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Ear Rumbling Sound Effect: Causes and Behind the Reason

Written by

Jeanne Graulich
Jeanne Graulich
Jeanne Graulich, MA, CCC-A is an audiologist on staff to guide your hearing aid journey in a safe and practical way. Jeanne brings over 30 years of experience fitting hearing aids, specializing in fittings with adults. Her passion for improving communication and overall quality of life shines through in every interaction.

The occasional rumbling sound in your ear is not a motorboat, but a muscle contraction initiated to protect against loud sounds.  Sound waves are collected by the outer ear (pinna) and travel down the ear canal to the eardrum (tympanic membrane).  The eardrum vibrates, as the sound waves reach it, conducting the sound to the middle ear cavity which houses our three smallest bones:  hammer (malleus), anvil (incus), and stirrup (stapes).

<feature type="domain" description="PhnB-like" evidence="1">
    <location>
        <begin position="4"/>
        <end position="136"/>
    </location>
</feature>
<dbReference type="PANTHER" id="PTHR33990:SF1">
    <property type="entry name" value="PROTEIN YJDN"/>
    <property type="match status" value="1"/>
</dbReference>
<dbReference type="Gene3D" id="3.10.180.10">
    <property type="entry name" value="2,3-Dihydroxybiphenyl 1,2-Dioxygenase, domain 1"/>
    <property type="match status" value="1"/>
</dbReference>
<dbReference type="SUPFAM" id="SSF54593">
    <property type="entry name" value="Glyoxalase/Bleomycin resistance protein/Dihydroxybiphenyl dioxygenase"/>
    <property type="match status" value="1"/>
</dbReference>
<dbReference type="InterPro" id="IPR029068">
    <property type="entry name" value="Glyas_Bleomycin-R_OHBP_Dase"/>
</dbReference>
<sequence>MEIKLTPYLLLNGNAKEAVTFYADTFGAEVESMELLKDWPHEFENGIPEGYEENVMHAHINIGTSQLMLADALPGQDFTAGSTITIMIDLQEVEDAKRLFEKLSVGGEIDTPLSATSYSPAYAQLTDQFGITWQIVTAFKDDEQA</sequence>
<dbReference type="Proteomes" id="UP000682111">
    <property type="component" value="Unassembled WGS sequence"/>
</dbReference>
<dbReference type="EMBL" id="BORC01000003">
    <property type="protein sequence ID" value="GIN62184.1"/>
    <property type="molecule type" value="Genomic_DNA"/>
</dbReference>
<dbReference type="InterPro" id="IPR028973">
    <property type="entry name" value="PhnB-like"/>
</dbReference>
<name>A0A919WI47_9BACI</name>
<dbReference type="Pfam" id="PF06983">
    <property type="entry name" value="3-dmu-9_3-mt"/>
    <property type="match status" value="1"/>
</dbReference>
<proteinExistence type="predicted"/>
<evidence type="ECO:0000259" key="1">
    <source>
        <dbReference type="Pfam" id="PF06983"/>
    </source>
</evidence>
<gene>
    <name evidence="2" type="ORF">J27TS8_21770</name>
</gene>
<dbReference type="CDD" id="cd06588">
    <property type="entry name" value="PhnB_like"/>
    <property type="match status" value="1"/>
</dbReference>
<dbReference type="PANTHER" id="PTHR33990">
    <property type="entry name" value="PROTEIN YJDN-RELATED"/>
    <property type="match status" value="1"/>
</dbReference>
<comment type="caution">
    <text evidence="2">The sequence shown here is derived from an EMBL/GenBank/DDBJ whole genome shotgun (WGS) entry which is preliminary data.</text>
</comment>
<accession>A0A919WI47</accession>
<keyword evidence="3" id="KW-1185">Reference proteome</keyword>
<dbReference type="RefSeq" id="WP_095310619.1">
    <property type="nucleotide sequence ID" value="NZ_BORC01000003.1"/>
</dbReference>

Ear Rumbling

These three bones with tiny muscles attached vibrate against the oval window leading to the inner ear (cochlea).  The two muscles in the middle ear cavity are the tensor tympani and the stapedius muscle.  When sound is excessively loud, the tensor tympani contacts which pulls the malleus away from the eardrum, dampening the sound.  This dampening effect in the ear can cause a rumbling sound.  

Even in healthy ears, this rumbling sound can also be noticed from chewing, coughing, yawning, or yelling.  Some people can willfully cause ear rumbling.  But be wary, a rumbling sound can also be caused by an ear infection or Meniere’s disease.  A doctor’s consultation is warranted if you experience a fever, balance problems or the sounds are so annoying that they prevent daily activities.